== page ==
Lower Sioux 4

Production Date: 
Run Time: 
home video, documentary

Establishing shot: Manager of the Lower Sioux Pottery, standing behind the counter of the shop in front of the work made at the pottery

Named locations:  Lower Sioux Indian Pottery, Pipestone, Bishop Whipple Mission, The Quarry, Washington D.C., Thunderbird Motel in Minneapolis, Minnesota State University, Mankato, Minnesota River Valley, Institute of American Indian Arts (IAIA), Santa Fe NM

Major themes covered:
The pottery manager gives the background of the establishment of the Lower Sioux Pottery.  The site was originally the Bishop Whipple Mission School, where the children attended classes in the NDN community.  Later the school was closed and the children were sent to public school out of NDN country. When confronted with the question of what to do with the school building, Ted Listern, an advisor of the people, suggested they utilize the clay on the land and turn the school into a pottery.  Not realizing the arduous and expensive process of processing clay for firing, the tribe ended up having to use clay from another area of Minnesota and processed in Bloomington, Minnesota.  The community at the time of the video (1979) is looking for funding to process their own clay. The pottery wheels are made and provided by the students at Minnesota State University, Mankato.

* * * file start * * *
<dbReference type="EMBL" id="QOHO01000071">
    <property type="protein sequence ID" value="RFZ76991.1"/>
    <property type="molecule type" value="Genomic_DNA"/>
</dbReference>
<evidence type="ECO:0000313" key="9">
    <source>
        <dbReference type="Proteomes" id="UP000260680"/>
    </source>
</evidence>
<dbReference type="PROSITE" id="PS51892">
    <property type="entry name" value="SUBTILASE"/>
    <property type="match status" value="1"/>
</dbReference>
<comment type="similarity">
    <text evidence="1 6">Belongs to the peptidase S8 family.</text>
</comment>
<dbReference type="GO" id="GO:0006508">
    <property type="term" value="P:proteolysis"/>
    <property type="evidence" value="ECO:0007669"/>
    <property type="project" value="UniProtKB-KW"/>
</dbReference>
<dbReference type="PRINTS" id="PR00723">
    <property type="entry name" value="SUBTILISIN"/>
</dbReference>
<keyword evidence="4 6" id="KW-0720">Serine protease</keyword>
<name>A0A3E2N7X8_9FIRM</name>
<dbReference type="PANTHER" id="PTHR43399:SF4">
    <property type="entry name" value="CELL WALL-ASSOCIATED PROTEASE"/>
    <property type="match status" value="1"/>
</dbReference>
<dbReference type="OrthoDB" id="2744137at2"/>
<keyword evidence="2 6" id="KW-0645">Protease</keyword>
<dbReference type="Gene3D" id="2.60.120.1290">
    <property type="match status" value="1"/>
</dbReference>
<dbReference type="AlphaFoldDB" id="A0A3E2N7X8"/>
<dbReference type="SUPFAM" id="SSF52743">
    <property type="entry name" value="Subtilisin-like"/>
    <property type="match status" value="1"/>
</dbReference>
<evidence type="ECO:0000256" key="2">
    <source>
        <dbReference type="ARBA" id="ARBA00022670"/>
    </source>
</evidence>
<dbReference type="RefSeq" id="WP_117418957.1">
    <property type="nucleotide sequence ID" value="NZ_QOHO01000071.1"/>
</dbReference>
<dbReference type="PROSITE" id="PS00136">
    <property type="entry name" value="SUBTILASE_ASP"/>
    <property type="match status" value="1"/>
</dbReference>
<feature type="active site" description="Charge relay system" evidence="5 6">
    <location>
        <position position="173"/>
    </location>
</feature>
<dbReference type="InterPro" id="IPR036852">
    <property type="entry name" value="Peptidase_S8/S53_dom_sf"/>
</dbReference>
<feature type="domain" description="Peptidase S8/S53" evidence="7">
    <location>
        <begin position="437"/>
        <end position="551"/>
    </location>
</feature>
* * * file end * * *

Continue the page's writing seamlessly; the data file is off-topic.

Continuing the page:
The manager of the shop expounds on the history and past management of the shop. The community looks to the shop to provide revenue and jobs. At the time of the interview the shop manager talks about a $10,000 small business loan the community hopes will help create employment for more people in the community.  The community is very proud of the artists who work in the pottery, firing pots, beading, pipestone pipes and crosses. 

Individuals Named: Rita Good Thunder, Bessy Iron, Joe Good Thunder, Wilbur Bears Heart Jr., John Dow, Charles Eastman, Howard Hughes, Lone Eagle, Tom Columbus, Chief Little Crow

Native language spoken: No tribal language spoken.
Other notes: Since the closing of the pottery in 1996, art and artful crafts can be purchased 84 miles out of Pipestone at The Tipi Maka Duta (Red Clay House) Trade Post.

See also on AIFG:

Lower Sioux 1 http://aifg.arizona.edu/film/lower-sioux-1

Lower Sioux 2 http://aifg.arizona.edu/film/lower-sioux-2

Lower Sioux 3 http://aifg.arizona.edu/film/lower-sioux-3

Lower Sioux 5 http://aifg.arizona.edu/film/lower-sioux-5

--Kari Quiballo, 2013